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Disabled Adult Guardianship FAQs in New Jersey

Guardianship FAQs

By Dr. Mark Franceschini, Education Consultant, Susan Clark Law Group, LLC.

If you are looking for an experienced special education attorney in New Jersey, look no further than Susan Clark Law Group.

When does a student or adult need a guardian?

As a student with special needs nears his or her 18th birthday, parents must examine whether or not he or she is capable of self-governance. Can the student manage his or her personal and property needs. In New Jersey, as in most states, the parents are the legal guardians. They make most of the financial, medical, educational and personal decisions for their child. Upon reaching age 18, that guardianship ends, and the child is emancipated, unless a court of law has ruled otherwise. However, the parents can continue to be involved in the child’s living decisions, such as:

  • Attending IEP meetings and other school meetings
  • Being involved in medical decisions; and
  • Giving consent in a medical emergency as the next of kin.

Prior to this occurring, the parents should consider either applying to the court for guardianship, or seek another person for that role.

Does my child need a guardian?

Not every individual with a disability needs a guardian when he or she turns 18. This is a decision that would depend on individual circumstances. For instance, if your son or daughter still lives at home with you, and has no serious chronic medical issues that involve frequent hospitalizations, there is no immediate need to pursue guardianship. However, if legal issues arise that require an advocate or attorney to ensure that your child is represented, you should consider a guardianship.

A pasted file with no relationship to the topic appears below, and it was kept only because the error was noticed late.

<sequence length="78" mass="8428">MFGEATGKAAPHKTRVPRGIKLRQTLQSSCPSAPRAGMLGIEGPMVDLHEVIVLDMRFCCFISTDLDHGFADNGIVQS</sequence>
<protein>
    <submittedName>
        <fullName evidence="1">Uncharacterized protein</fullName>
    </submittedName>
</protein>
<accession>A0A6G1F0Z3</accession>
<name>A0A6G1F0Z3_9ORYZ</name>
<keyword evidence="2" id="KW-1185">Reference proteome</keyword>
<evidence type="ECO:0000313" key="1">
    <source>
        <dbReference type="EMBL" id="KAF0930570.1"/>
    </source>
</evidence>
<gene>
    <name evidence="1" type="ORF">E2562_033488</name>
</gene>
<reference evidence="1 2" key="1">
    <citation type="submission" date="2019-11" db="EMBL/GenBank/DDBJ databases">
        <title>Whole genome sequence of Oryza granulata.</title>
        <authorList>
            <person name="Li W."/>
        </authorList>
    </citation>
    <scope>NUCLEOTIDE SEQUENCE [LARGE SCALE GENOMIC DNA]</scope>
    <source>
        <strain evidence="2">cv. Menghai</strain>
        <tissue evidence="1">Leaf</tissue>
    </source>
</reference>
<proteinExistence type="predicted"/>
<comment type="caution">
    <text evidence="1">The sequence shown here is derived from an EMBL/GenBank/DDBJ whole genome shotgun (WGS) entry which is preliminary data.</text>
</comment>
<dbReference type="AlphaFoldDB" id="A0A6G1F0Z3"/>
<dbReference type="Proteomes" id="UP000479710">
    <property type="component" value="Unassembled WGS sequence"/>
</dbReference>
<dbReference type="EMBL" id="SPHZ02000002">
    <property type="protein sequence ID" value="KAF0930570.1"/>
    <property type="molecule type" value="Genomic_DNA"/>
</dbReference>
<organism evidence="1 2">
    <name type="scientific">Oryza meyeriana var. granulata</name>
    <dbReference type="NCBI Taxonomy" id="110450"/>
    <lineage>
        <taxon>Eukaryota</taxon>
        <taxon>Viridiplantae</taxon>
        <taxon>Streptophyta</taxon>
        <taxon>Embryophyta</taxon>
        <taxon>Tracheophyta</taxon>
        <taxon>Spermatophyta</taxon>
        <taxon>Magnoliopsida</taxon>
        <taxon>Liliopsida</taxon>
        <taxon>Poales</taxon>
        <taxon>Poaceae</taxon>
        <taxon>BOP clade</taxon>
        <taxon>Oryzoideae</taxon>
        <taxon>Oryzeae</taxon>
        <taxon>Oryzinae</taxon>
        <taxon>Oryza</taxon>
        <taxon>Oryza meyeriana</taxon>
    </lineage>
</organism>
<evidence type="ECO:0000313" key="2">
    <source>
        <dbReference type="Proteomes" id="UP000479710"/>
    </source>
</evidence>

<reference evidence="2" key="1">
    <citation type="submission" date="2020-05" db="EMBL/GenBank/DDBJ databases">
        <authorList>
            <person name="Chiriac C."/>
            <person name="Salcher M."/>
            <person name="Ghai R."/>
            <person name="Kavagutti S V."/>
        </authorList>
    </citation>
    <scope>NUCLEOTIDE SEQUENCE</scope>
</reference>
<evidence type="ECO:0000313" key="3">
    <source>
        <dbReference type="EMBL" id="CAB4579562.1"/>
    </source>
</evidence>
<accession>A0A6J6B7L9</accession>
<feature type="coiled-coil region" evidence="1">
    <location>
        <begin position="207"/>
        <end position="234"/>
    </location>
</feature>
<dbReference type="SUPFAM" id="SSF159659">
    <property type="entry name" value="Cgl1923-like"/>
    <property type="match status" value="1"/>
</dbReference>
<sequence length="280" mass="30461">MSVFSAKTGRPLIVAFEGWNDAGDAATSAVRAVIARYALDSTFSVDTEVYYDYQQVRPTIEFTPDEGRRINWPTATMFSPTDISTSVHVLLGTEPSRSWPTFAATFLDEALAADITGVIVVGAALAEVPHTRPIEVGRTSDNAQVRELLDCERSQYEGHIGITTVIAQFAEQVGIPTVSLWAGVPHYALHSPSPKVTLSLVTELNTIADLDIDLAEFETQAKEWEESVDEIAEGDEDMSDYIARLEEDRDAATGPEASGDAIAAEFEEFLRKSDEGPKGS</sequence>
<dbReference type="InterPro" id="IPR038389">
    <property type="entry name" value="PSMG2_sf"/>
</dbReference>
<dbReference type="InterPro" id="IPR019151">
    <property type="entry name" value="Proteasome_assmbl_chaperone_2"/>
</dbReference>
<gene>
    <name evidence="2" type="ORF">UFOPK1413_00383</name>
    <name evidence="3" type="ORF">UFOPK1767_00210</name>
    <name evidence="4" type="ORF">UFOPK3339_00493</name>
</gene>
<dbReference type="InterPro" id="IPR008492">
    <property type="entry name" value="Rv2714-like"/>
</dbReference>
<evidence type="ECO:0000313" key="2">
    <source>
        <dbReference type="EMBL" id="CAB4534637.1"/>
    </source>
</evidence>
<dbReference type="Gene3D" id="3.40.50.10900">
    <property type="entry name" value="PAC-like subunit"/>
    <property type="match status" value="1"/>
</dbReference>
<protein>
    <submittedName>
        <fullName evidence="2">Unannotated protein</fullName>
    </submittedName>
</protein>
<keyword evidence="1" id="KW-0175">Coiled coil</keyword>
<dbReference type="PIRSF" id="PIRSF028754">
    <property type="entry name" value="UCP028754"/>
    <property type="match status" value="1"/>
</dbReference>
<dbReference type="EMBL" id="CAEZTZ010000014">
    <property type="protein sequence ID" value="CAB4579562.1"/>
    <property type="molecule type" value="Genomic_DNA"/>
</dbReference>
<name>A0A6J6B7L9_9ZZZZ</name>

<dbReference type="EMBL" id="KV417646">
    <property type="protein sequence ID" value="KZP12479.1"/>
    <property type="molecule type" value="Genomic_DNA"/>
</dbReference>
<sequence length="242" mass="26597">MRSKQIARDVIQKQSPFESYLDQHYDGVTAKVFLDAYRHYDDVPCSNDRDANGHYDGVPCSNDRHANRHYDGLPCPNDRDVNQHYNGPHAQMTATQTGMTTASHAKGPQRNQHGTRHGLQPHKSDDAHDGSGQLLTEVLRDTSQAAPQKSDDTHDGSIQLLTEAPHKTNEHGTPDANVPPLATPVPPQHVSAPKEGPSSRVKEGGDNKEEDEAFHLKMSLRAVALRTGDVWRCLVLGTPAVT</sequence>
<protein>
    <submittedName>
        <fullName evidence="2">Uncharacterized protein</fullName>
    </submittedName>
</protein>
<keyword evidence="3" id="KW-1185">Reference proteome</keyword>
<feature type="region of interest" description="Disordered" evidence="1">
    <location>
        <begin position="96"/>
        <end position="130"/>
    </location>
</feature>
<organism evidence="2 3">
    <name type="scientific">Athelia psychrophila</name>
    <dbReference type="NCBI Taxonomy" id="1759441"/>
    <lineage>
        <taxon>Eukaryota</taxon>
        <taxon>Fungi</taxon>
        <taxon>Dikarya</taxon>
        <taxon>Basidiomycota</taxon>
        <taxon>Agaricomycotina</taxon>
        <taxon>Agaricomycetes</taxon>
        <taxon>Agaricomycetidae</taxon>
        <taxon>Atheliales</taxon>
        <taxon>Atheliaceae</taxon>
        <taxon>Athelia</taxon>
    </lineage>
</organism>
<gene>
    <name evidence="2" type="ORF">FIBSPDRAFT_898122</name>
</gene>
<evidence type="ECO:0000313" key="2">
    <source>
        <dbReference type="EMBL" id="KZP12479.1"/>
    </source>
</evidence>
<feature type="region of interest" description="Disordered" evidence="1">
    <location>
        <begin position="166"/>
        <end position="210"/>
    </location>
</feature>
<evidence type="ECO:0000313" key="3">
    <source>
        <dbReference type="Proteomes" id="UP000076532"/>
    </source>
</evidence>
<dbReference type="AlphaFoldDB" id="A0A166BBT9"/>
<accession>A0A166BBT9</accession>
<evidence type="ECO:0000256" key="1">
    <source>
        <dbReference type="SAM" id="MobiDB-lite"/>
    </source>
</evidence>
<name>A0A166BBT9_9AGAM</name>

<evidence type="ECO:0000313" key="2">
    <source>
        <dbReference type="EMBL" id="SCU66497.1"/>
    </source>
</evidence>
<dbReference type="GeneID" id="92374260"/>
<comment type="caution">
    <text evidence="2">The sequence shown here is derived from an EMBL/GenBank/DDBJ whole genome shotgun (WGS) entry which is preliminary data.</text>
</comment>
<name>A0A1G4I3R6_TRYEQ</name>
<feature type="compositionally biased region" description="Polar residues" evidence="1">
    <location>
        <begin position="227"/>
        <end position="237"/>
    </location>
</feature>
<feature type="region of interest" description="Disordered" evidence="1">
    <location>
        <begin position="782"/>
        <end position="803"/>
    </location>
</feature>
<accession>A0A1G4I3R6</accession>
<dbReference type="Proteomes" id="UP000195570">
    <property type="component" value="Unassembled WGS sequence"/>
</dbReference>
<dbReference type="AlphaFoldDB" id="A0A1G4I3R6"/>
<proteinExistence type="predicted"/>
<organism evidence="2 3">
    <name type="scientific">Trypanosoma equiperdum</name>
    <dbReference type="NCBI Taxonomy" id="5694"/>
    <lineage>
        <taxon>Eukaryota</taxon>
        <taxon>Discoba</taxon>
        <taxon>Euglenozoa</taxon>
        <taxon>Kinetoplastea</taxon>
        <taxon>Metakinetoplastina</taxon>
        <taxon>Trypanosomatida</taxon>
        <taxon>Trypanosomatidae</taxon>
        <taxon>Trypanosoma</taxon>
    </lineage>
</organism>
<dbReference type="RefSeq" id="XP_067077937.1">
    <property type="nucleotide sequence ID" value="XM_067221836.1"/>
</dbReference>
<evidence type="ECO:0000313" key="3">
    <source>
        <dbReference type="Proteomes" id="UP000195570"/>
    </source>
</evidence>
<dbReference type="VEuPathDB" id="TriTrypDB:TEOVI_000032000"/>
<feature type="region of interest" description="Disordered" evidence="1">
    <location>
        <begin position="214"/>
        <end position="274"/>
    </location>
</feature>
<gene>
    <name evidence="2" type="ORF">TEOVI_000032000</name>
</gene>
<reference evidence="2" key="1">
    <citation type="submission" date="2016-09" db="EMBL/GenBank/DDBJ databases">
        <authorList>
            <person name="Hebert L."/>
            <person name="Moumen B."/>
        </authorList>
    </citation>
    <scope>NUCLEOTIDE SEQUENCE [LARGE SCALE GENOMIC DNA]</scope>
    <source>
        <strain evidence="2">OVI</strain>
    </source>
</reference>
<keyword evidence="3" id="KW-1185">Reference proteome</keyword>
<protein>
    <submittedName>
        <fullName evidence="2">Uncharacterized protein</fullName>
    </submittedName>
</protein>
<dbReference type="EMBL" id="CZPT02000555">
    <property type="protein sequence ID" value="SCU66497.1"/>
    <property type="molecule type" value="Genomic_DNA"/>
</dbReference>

How is a guardian appointed?

To obtain a guardianship in New Jersey, one makes an application for Letters of Guardianship. All guardianship appointments require a judgement by a Superior Court judge. This can be pursued in three different ways. Families can:

  • Represent themselves (pro se)
  • Retain an attorney
  • Receive assistance from The Bureau of Guardianship Services at the Department of Human Services. This process can take over year to be accepted.

The application must be supported by the certifications of two physicians, or one physician and one psychologist. Until the applicant qualifies before the County Surrogate, he or she cannot act as guardian. For example, a person who has not yet qualified cannot make medical decisions for the protected person.

To qualify, the proposed guardian must sign certain documents reflecting acceptance of the guardianship. Fees must be paid to the Surrogate for the issue of the Letters of Guardianship. Entry of the Judgement by the Superior Court judge establishes the guardianship. Qualification may occur immediately following the guardianship hearing; and it must happen as soon as thereafter as possible.

The entire process entails approximately eight weeks.

How many types of guardianships exist?

In New Jersey there are two types of guardianships – Guardianship of the Person and Guardianship of the Estate.

Guardianship of the Person. The guardian assists the protected person in navigating the world around him or her, ensuring that the person handles the tasks he or she can handle, maintaining as much dignity and self-reliance as possible. The desires of the protected person are to be given high consideration.

Guardianship of the Estate. If the protected person has an estate (income from earnings, pension, property, securities, etc.), then it is likely that a guardian be appointed to control the assets and manage the estate. If a protected person has no estate, then it is neither appropriate or advisable to seek a guardian of the estate.

We will deal with each of these two types of guardianships individually.

What does guardianship of the person entail?

The guardian is to listen to the protected person and attempt to ensure that his or her preferences are being met as long as they do not cause harm. The guardian does this in one of two ways:

  • Using substituted judgement
  • Using judgement based on the best interest standard.

What is substituted judgement?

The guardian makes a decision that the protected person would make if he or she had the capacity to do so. To the extent the protected person can understand the issue at hand, the guardian must discuss the decision with the person and its consequences and alternatives of the choice.

When using substituted judgement, the guardian should talk to the family and friends regarding the conversations with the protected person.